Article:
If it wasn't obvious already, Trixie Mattel's style does not shy away from color. The Motel's use of bright, bold colors incorporates the entire color wheel, though there is undoubtedly a strong preference for pink. These color choices range in hues and tones to help create different moods throughout. For example, pink is used in various tones, from soft pastel pink in the Flamingo room to an electric bright pink in the Flower Power room. Pastel colors overall have a sweet, almost romantic effect when shown, which was popular in the 1950s (via Exposed Magazine). However, brighter colors like neon were popular in the 1980s to be attention-grabbing and youthful, according to About the '80s.

The primary takeaway from how the Trixie Motel utilizes color is to be open to unique combinations and variations when designing. However, it's also key to understand what these colors might say when displayed and how that affects the mood of the space. Warmer tones, including yellows, oranges, and pinks, can express a friendlier, more nurturing mood. It reflects an environment or host that "love[s] having others over," Leatrice Eiseman, executive director of the Pantone Color Institute, tells Real Simple. On the other hand, if you love more dramatic jewel tones, this can showcase a desire to " feel inspired by their environments; they thrive on the stimulation," author Eve Ashcraft says. No matter your color or hue preference, keeping an open mind and showcasing colors that bring you joy is important.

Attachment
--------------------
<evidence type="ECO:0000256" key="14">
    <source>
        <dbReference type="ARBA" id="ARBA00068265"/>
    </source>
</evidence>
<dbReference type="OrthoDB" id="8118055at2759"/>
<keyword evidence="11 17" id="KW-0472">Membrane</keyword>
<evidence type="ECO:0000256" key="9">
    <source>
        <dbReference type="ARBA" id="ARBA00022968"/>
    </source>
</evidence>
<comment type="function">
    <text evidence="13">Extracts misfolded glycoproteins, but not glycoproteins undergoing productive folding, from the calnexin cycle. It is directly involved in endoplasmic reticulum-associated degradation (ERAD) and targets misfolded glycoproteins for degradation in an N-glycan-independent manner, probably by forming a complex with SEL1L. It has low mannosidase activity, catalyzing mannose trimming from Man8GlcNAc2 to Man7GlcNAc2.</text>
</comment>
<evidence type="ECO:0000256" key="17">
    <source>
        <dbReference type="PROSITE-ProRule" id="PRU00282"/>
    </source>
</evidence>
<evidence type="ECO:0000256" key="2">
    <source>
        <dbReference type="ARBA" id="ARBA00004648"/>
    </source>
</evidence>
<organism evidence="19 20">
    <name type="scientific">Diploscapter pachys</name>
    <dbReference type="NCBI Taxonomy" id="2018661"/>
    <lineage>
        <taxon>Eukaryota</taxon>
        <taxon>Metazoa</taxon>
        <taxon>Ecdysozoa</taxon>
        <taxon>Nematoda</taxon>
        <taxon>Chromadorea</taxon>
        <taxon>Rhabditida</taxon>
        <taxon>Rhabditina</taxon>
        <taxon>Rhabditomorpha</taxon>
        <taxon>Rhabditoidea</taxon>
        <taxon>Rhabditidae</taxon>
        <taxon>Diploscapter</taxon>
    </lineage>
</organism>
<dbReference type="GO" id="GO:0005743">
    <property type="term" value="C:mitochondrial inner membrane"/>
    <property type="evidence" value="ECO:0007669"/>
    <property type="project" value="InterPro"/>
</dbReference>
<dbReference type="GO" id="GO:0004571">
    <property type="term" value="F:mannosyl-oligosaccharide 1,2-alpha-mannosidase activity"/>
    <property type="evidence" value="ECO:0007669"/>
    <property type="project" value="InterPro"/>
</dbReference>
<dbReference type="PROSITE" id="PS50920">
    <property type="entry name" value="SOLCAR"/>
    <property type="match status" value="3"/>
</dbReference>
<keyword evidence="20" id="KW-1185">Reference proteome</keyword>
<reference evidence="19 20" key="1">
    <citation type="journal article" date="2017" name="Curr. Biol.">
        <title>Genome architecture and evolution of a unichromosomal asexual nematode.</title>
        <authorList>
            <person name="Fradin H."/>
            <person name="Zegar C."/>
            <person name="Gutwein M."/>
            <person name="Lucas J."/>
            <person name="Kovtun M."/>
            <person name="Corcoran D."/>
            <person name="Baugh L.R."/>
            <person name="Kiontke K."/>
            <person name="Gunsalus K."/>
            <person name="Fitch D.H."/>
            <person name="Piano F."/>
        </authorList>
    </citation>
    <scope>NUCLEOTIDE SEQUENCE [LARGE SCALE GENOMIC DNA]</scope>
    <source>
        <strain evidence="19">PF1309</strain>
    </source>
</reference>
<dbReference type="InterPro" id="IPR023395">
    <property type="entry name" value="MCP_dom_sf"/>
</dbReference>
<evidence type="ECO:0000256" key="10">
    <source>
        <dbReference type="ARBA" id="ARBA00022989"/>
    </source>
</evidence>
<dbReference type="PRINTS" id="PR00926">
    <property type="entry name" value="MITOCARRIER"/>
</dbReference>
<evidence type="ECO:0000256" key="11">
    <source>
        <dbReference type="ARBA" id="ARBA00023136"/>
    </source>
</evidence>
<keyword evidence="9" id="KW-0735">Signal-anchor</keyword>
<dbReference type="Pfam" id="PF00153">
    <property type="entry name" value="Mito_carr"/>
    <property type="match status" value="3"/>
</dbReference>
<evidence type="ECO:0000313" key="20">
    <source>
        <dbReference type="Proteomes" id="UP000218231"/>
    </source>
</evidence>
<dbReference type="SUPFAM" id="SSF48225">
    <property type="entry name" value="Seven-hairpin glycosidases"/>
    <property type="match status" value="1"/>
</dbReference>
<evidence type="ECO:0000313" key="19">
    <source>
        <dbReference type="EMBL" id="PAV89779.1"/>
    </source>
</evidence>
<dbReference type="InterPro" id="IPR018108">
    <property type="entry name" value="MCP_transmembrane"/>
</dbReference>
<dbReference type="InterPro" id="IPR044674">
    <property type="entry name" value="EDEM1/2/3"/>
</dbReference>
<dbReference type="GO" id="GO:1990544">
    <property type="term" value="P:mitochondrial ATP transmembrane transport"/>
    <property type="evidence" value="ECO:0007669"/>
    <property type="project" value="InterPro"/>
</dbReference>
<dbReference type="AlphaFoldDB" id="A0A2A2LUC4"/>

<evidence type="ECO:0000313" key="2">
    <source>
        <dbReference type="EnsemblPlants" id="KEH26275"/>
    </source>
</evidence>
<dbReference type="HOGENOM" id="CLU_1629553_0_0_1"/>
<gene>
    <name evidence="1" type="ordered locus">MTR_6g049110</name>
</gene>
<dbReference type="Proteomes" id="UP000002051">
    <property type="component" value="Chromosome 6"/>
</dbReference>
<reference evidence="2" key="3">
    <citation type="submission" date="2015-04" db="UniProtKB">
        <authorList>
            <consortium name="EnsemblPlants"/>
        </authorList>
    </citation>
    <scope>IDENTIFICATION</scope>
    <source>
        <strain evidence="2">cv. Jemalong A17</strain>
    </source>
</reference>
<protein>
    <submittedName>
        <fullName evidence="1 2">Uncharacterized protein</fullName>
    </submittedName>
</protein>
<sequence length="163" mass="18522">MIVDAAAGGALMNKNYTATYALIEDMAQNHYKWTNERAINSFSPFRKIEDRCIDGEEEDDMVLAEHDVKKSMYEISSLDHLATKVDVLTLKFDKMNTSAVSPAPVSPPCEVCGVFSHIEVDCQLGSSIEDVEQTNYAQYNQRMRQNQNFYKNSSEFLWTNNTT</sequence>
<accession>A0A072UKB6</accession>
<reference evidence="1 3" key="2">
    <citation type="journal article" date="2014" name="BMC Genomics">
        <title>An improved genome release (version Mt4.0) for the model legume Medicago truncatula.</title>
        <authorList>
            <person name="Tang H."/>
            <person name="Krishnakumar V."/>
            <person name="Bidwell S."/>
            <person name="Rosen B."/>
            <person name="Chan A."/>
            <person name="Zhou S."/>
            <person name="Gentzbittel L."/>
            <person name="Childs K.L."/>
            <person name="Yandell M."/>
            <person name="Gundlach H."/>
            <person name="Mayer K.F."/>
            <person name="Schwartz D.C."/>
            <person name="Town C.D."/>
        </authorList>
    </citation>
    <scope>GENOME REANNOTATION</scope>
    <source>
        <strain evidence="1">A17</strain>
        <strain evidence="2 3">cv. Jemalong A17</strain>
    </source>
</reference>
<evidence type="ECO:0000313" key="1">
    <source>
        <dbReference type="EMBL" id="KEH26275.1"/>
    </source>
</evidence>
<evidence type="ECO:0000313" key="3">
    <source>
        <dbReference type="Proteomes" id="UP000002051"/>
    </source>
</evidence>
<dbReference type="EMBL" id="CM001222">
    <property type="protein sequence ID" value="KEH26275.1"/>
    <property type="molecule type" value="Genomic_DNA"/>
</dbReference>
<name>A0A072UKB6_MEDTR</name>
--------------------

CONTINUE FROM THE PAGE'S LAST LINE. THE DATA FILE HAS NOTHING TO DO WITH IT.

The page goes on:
Incorporate texture — visual and touch

The Trixie Motel goes a long way to ensure guests won't want to leave their resort, from fabulously designed rooms to a luxurious outdoor pool. Another great way to keep interest is to incorporate lots of decor items and furniture that have texture. Tiffany Leigh of Tiffany Leigh Design explains to Homes & Gardens that, "Texture in interior design is all about creating tactile moments that invite touch ... It refers to the feel, appearance or consistency of a surface or material." It also helps a space feel more three-dimensional. When utilizing this, your first instinct might be to focus on what you can feel, but texture is not limited to only one of the five senses. This is a benefit for those looking to revamp their space like the Trixie Motel.